While the FDL3 is a wonderful (if pricey) platform for Nerfing, I hadn’t bothered to buy or build one for quite a while. My hardware kit sat in the corner, unused. After all, I already had blasters that filled various roles in different game types just fine.
However, one thing has never really been produced: a small electronic Vortex blaster. The Nitron was large and unwieldy, and not something I’d use in PvP or HvZ games. Eventually, after seeing a brushless Vortex build on Reddit, I broke down and combined it with the FDL3 to make this dream blaster of mine, and it’s the most fun I’ve ever had with a homemade blaster!
The FDL3 already has files available for anyone to print. Naturally, they’re built to hold the FDL3 hardware kit parts, though people can modify the files for whatever parts they want to use. Designs already exist for firing standard darts, short darts, and Rival balls. In addition, one front end is wide enough to fit 40-rd Worker Dominator magazines. I used that as my base.
In addition, I borrowed parts from the front end of Project 12, a brushless reimagining of the Nitron made by snakerbot. At this point, it just became a matter of combining parts.
I, for one, have yet to make sense of “real” CAD programs like Fusion360. However, I’m strangely good with Tinkercad. In addition, Tinkercad has surprising flexibility in terms of importing and merging various .stl models. As long as you can keep track of your order of operations (and move the workplane as necessary for lining up parts), you can get a lot done.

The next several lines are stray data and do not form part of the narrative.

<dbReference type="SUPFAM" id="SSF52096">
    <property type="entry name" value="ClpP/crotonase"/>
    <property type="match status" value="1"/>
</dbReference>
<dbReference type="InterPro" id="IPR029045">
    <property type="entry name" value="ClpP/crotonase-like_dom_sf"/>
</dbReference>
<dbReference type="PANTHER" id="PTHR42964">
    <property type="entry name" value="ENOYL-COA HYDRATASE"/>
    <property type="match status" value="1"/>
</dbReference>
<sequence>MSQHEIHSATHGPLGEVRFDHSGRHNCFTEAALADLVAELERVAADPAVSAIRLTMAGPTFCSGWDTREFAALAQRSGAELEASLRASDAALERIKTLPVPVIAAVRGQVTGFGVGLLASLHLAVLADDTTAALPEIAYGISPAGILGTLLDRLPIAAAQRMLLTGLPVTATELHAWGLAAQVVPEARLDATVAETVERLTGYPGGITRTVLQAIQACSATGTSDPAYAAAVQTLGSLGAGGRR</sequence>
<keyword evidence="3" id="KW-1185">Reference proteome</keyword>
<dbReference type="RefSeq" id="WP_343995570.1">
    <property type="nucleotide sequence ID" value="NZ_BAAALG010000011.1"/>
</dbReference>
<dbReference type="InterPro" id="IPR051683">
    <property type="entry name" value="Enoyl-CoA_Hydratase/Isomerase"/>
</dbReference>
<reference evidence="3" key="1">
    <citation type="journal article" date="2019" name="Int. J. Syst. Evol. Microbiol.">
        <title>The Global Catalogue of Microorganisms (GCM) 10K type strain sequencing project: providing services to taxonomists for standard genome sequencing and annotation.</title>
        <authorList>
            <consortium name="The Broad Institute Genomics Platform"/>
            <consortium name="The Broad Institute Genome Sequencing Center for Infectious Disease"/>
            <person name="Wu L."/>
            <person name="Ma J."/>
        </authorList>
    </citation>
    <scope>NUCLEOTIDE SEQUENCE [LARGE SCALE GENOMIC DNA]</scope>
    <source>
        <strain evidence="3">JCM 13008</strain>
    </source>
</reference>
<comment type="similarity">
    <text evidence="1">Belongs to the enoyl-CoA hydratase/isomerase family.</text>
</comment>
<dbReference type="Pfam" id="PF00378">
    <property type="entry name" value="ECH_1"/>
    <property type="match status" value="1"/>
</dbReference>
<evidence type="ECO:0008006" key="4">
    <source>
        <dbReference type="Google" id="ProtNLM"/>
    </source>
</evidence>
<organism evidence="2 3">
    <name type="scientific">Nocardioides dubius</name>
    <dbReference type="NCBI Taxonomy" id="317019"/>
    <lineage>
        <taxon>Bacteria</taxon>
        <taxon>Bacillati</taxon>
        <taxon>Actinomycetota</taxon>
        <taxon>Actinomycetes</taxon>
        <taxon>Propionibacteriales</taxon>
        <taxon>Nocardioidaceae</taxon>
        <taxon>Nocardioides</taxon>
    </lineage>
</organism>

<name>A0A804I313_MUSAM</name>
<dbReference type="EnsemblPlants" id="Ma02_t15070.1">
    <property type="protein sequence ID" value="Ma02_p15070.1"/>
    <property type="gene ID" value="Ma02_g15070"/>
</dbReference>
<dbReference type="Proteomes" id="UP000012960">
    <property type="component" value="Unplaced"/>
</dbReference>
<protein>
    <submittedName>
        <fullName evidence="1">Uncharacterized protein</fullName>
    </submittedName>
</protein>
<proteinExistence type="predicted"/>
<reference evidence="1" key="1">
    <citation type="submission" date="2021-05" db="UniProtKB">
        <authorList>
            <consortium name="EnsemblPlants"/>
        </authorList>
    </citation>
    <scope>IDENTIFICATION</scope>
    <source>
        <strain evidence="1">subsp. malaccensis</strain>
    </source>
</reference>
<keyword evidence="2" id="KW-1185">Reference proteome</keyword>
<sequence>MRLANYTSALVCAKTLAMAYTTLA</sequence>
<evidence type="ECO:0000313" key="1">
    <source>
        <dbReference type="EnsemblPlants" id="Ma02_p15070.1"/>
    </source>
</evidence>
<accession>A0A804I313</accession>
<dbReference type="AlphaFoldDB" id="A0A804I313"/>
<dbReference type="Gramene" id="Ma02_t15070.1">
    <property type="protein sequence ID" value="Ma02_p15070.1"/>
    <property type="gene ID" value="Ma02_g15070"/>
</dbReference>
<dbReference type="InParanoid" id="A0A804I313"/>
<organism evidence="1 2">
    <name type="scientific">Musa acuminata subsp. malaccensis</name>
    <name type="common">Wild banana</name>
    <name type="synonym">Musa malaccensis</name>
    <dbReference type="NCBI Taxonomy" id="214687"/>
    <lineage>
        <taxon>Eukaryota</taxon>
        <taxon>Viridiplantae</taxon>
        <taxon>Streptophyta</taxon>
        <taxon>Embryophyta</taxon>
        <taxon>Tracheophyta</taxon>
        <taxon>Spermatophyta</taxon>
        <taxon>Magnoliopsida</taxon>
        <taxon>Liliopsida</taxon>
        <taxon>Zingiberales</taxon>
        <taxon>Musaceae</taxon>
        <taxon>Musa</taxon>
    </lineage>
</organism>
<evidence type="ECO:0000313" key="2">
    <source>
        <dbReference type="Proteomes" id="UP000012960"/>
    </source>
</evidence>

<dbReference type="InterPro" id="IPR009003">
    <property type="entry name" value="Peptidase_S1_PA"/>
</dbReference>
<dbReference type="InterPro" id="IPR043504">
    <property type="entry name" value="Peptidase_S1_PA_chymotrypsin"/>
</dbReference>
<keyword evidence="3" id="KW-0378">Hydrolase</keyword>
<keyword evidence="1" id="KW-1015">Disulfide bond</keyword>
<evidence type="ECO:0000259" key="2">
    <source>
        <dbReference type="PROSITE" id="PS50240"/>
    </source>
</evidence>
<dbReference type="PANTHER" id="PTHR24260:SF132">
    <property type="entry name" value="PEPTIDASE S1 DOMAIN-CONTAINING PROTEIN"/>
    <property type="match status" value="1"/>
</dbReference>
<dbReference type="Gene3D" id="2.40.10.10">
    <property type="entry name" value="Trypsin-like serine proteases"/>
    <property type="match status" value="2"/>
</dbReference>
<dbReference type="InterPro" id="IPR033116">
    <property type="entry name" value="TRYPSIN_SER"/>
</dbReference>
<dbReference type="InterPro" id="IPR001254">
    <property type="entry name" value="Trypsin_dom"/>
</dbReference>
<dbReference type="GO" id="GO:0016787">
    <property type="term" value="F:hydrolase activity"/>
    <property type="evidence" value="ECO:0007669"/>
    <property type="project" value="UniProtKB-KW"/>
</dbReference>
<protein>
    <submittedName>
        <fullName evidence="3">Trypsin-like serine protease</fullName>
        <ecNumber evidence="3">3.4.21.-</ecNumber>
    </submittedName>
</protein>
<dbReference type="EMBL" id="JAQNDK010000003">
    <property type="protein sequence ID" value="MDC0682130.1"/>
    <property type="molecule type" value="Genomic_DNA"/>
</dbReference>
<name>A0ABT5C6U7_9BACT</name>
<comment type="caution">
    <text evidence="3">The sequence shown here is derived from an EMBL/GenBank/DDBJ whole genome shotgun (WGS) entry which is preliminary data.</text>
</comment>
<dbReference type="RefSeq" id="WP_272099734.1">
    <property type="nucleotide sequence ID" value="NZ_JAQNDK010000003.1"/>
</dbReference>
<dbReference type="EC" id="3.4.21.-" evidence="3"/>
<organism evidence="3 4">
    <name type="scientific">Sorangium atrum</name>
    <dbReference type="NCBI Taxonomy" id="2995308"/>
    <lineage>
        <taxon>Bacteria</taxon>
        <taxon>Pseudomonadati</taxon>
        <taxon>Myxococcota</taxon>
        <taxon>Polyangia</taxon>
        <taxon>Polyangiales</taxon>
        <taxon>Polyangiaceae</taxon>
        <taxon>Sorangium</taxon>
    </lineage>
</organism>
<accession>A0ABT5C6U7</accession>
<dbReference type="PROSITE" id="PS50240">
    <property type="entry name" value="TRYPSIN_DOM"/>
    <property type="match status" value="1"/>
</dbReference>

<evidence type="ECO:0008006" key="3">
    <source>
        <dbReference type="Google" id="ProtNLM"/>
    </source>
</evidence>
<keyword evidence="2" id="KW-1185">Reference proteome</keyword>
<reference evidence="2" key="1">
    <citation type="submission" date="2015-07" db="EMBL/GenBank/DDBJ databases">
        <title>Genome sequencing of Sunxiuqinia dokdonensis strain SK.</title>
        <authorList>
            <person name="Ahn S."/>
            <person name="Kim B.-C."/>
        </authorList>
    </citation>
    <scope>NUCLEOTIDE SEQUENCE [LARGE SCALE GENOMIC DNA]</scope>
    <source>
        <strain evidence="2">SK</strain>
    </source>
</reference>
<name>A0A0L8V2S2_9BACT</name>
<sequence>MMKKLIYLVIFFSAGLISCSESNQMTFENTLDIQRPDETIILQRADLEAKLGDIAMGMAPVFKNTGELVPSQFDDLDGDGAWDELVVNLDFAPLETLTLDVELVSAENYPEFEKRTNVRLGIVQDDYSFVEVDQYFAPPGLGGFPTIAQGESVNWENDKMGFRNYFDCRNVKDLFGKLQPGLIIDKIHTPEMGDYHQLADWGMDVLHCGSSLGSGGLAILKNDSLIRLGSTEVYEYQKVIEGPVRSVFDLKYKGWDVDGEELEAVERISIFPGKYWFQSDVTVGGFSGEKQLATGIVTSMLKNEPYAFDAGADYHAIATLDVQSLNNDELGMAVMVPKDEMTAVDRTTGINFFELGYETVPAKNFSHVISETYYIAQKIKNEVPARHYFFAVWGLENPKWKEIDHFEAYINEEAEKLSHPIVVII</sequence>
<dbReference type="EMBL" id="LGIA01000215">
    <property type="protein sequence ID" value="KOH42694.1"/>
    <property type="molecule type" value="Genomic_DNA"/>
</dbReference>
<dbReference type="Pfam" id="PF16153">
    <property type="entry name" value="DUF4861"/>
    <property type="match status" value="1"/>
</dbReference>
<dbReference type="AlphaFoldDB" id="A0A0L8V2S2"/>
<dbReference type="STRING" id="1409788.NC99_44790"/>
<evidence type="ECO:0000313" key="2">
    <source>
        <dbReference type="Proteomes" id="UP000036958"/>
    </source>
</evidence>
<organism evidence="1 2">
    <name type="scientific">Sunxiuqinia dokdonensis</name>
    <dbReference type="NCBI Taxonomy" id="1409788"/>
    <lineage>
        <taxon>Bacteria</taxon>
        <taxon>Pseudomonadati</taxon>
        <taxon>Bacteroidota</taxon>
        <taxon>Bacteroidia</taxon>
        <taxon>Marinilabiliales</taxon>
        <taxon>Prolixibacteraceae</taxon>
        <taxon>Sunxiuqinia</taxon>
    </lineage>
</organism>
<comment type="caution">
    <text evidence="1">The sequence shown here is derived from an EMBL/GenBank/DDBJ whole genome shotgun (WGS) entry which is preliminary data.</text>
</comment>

Building the Beast
The initial assembly actually went smoothly, aside from a few things I overlooked. In my initial mixings, I deleted the mounting holes for the ESC holder. In addition, I forgot to modify the motor housing so that Crux motors would fit. Finally, I had to extend the FDL pusher to go along with my setup; it was part of a compromise made to keep the upper cowl mounts.
I’ve been using the blaster without the side plates or front grip, but they were modeled and made.
I don’t have FPS numbers for these discs, but they do fly significantly farther than from my other Vortex blasters. In addition, I can empty stick magazines at max rate of fire.
The game, however, did reveal a few tweaks were needed. The front of the pusher was shaped to fit discs. In doing so, the slope occasionally moved the discs down into the mag instead of pushing them. Meanwhile, drum magazine use was inconsistent, with the pusher getting stuck forward at times. Lowering the Brake Aggression setting helped somewhat, but not enough to make the drum useful. As such, I ended up flattening the front of the pusher; I’ll test a few different designs later. If they result in making drums usable, I can release them in a future version.
How to Make One
I have the modified files uploaded to Thingiverse, with credit going to FDL and snakerbot, respectively. If you aren’t using the FDL3 Hardware kit, there are other options for making the blaster. In particular, some variation of Arduino (or the Narfduino variant) for controlling it. I plan on combining the Narfduino semiauto brushless board with the motor and ESC I desoldered for a semiauto version.